In the Netherlands, the predictability of roads is mainly executed by using markings that differ per road category. CROW has prepared guidelines on the essential features for recognisability of road infrastructure and these have now been included in the Manual for Road Design . Table 1 shows the markings to be used. They have been implemented on most roads.
Making roads predictable ensures that road users always know what kind of road they are driving on, who they may encounter there (predictability) and how to behave. For the predictability of roads, it is important not only to distinguish between road categories, but also to have uniformity within road categories .
Public communication can improve the knowledge about the meaning of road markings, but in practice it appears that driving behaviour is mainly intuitively evoked by the design of the road  . For more information, see the archived SWOV fact sheet Recognisable road design.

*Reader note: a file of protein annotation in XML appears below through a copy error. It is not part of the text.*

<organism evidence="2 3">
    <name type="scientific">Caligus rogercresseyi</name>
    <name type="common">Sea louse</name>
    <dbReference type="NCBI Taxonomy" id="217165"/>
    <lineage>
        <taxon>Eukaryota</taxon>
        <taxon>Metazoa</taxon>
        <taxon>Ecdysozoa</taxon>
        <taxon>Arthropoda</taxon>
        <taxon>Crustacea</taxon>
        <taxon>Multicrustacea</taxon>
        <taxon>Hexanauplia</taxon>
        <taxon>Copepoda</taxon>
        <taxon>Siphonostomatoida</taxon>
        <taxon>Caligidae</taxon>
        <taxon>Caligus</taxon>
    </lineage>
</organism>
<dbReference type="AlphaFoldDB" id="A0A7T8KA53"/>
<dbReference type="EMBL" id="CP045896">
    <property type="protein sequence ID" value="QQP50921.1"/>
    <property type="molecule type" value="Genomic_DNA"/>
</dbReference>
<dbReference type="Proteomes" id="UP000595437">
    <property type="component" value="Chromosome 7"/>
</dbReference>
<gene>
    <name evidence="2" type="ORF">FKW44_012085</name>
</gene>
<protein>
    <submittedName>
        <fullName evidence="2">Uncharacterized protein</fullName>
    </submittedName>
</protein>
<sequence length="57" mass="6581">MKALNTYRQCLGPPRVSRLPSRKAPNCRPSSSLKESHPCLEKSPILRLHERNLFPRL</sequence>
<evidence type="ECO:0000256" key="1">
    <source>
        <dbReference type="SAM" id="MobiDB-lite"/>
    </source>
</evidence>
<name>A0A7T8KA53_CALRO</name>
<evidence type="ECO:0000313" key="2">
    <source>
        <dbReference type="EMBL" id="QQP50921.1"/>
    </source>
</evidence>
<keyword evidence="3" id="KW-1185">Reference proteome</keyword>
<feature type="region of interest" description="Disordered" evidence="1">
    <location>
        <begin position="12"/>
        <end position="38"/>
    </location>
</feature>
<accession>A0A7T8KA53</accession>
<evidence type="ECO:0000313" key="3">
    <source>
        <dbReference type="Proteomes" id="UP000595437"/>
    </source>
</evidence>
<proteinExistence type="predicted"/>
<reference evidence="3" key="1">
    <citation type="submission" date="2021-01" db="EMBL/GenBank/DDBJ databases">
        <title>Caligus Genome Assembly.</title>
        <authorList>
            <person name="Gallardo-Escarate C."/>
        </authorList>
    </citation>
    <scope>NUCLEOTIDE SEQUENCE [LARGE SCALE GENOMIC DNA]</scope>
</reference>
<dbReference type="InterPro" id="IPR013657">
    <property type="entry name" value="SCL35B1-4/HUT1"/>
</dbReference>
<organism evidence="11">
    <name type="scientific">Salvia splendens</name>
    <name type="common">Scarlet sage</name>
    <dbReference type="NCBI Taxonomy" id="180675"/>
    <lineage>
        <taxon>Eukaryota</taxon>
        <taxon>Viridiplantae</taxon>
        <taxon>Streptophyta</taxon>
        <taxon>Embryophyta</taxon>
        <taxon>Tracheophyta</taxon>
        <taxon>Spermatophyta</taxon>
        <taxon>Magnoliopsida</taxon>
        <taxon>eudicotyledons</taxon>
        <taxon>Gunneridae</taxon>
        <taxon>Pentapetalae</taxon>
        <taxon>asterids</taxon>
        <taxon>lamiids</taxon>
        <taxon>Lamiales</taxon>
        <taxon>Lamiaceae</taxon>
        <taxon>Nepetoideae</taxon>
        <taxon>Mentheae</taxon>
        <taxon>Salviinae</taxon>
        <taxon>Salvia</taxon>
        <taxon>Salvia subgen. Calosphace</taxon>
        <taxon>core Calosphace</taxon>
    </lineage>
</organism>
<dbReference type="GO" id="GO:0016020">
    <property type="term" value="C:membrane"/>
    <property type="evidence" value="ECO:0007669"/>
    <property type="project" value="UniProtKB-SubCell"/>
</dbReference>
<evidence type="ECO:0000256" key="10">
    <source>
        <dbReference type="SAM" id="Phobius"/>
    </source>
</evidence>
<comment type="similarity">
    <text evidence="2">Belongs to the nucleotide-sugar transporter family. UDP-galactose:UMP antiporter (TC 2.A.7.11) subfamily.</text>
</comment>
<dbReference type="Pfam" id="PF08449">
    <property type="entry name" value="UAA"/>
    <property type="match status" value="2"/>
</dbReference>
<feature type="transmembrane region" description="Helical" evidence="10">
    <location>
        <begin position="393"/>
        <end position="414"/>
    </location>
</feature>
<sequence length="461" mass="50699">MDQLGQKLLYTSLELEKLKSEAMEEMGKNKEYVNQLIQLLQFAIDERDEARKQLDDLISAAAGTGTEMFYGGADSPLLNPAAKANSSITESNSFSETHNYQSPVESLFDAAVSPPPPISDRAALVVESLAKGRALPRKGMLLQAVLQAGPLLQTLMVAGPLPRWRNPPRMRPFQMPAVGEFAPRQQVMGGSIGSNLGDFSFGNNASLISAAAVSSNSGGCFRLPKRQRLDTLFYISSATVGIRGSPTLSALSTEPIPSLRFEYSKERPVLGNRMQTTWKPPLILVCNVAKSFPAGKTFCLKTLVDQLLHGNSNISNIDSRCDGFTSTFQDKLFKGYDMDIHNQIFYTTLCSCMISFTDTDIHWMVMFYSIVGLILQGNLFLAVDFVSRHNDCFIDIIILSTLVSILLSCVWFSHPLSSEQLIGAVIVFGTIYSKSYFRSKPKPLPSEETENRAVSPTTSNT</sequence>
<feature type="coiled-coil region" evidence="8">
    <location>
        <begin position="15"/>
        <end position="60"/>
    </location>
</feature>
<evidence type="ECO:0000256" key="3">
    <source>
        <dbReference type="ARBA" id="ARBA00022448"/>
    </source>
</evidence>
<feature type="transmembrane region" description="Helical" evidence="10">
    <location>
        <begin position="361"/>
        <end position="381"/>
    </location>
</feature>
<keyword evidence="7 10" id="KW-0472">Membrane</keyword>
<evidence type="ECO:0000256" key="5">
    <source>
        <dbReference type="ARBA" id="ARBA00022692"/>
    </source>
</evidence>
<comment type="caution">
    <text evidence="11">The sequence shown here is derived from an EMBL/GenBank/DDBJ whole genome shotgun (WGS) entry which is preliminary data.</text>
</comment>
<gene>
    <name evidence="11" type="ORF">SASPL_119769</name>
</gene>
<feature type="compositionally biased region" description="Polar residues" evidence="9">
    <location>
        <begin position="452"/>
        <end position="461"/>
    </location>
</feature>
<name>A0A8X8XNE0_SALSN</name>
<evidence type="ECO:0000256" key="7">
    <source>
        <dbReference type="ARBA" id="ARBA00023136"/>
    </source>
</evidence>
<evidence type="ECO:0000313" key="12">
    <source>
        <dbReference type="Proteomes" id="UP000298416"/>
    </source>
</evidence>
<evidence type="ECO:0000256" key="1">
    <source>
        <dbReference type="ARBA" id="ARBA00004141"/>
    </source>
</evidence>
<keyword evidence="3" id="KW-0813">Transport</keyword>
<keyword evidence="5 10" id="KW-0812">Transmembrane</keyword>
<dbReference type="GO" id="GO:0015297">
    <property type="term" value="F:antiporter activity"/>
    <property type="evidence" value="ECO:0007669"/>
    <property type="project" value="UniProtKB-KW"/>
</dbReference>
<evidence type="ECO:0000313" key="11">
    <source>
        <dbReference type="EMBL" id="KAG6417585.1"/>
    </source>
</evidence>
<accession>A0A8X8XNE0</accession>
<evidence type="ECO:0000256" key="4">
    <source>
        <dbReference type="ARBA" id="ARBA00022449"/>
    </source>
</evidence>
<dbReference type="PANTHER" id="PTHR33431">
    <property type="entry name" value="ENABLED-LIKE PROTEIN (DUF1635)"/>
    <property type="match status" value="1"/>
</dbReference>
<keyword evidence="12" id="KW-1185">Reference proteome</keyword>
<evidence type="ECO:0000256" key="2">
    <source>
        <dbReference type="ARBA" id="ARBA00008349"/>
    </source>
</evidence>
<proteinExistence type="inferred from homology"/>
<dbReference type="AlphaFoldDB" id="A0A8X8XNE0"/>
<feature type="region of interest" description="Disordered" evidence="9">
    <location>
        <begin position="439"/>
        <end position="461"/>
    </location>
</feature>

Recognisable road design ensures that road users know how to behave, but this does not imply that they actually do. To achieve this, it is important that correct behaviour is also provoked or enforced, for example by a credible speed limit, speed reducing measures or by making overtaking physically impossible. For more information on a credible speed limit, see for example  and SWOV fact sheet Speed and speed management.
Table 1. Elaboration of essential predictability features . Each road type has its own zone indication; the marking is elaborated per road type and can be applied in both urban and rural areas. The elaboration of physical driving direction separation for through-roads applies to both regional (SW100) and national through-roads (SW130). In accordance with the guidelines, a green centre marking can also be chosenn.